Just out of curiousity, is it generally a good idea to reduce the dimension of training set before using it to train SVM classifier?

I have a collection of documents, each of them is represented by a vector with tf-idf weight calculated by scikit-learn's tfidf_transformer. The number of terms (feature?) is close to 60k, and with my training set that consist of about 2.5mil of documents, it makes the training process to go on forever.

Besides taking forever to train, the classification also wasn't accurate most probably due to the wrong model. Just to get an idea of what I am dealing with, I tried finding a way to visualize the data somehow. And I decomposed the document matrix into a (m, 2) matrix using SVD with scikit-learn (wanted to try other methods, but they all crashed halfway).

So this is what the visualization looks like

Result of SVD

So is it generally a good practice to reduce the dimension, and then only proceed with SVM? Also in this case what can I do to improve the accuracy of the classifier? I am trying to use sklearn.svm.SVC and kernel='poly', and degree=3 and it is taking a very long time to complete.

  • $\begingroup$ Did you try linear models for classification? Try online version of Logistic Regression implemented in Vowpal Wabbit. Go to non-linear when you really need to (VW also supports SVM). $\endgroup$ – Vladislavs Dovgalecs Oct 20 '15 at 16:15
  • $\begingroup$ so far only linear svm, multinomial naive bayes, and logistic regression, none deliver accurate result so far $\endgroup$ – Jeffrey04 Oct 20 '15 at 17:11

I'd recommend spending more time thinking about feature selection and representation for your SVM than worrying about the number of dimensions in your model. Generally speaking, SVM tends to be very robust to uninformative features (e.g., see Joachims, 1997, or Joachims, 1999 for a nice overview). In my experience, SVM doesn't often benefit as much from spending time on feature selection as do other algorithms, such as Naïve Bayes. The best gains I've seen with SVM tend to come from trying to encode your own expert knowledge about the classification domain in a way that is computationally accessible. Say for example that you're classifying publications on whether they contain information on protein-protein interactions. Something that is lost in the bag of words and tfidf vectorization approaches is the concept of proximity—two protein-related words occurring close to each other in a document are more likely to be found in documents dealing with protein-protein interaction. This can sometimes be achieved using $n$-gram modeling, but there are better alternatives that you'll only be able to use if you think about the characteristics of the types of documents you're trying to identify.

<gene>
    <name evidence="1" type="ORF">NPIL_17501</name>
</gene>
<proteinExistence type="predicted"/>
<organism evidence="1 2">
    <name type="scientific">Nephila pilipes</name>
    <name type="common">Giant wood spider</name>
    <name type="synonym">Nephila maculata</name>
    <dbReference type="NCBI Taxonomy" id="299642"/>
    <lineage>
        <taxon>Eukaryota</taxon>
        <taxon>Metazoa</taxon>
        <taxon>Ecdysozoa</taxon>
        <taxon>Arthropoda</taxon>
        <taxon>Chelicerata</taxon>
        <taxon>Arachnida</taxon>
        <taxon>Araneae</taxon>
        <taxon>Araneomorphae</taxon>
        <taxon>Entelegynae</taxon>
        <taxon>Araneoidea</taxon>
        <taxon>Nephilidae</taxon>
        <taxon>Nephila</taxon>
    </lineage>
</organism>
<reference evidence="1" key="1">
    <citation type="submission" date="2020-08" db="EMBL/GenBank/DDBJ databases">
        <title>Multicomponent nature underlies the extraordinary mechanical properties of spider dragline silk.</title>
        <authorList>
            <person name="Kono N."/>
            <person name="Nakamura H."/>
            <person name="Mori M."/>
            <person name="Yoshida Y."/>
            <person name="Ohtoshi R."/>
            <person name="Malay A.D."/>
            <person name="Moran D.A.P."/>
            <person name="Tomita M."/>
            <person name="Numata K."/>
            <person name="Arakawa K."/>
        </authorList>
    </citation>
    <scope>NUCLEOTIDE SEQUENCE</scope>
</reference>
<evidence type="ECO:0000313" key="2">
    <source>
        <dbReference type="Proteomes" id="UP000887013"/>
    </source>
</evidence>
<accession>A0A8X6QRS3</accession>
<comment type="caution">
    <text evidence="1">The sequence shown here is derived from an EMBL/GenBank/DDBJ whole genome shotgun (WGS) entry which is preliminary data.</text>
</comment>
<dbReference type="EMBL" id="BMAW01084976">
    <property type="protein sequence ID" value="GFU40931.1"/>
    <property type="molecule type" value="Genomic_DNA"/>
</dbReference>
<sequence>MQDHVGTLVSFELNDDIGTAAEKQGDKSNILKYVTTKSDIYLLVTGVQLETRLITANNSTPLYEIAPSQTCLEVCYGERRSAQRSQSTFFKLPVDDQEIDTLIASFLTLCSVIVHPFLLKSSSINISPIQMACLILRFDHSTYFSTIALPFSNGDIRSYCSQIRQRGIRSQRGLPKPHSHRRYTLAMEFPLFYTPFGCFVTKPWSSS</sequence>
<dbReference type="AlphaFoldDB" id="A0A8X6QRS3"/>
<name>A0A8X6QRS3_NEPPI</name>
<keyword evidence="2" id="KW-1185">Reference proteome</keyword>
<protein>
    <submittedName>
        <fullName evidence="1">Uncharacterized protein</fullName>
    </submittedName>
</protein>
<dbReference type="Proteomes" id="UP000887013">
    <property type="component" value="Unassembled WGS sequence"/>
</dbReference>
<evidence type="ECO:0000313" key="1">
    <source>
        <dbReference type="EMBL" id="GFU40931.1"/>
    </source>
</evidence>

If you still want to try doing feature selection, I'd recommend $\chi^{2}$ (chi-squared) feature selection. To do this, you rank your features with respect to the objective

\begin{equation} \chi^{2}(\textbf{D},t,c) = \sum_{e_{t}\in{0,1}}\sum_{e_{c}\in{0,1}}\frac{(N_{e_{t}e_{c}}-E_{e_{t}e_{c}})^{2}}{E_{e_{t}}e_{c}}, \end{equation} where $N$ is the observed frequency of a term in $\textbf{D}$, $E$ is its expected frequency, and $t$ and $c$ denote term and class, respectively. You can easily compute this in sklearn, unless you want the educational experience of coding it yourself $\ddot\smile$

  • $\begingroup$ before switching to scikit-learn I manually did the calculation of tf-idf in golang from scratch, it was super painful, no thanks lol (regarding re-implementing) $\endgroup$ – Jeffrey04 Oct 20 '15 at 17:08
  • $\begingroup$ Oh, "fun"! :) I thought writing a tfidf modeler in Python was pretty educational, actually. I wrote a general text feature modeler class that tfidf, binary, etc. inherent functions from, so I can reuse it easily. $\endgroup$ – Kyle. Oct 20 '15 at 17:14
  • $\begingroup$ yea, it was fun, but nowhere as efficient as scikit-learn though (: I would do it again if I am not doing it for my job tho lol $\endgroup$ – Jeffrey04 Oct 21 '15 at 1:54

While performing PCA on your tfidf vectors or stemming or eliminating infrequent words might reduce the dimensionality significantly, you might want to try topic modeling.

While your initial problem of creating topics and assigning topics to documents will remain in high-dimenional space, the supervised portion will be in topic space.

There are plenty of fast implementations of LDA and similar topic models out there.


SVM on so many training vectors will take a very long time and a lot of memory[O(n^3) time and O(n^2) space, n is the no. of training vector]. You could use an SVM library with GPU speed up, that might help a little. As mentioned in earlier posts, features don't matter much for SVMs.

What is your C value? For some values of C, it takes extra long. You could try tuning it with a few vectors and grid search.

Neural networks learn well from such huge datasets, coupled with RBM it should give good results. Or you could try Random Forests/Decision Trees with Bagging/XGBoost or other ensemble methods. They are surprisingly good and can be super fast (relative to SVM).

Also, this might be unimportant but I don't have enough reputation to comment- what sort of visualisation is this- PCA? If this doesn't give you a good idea, you could try MDS, maybe?


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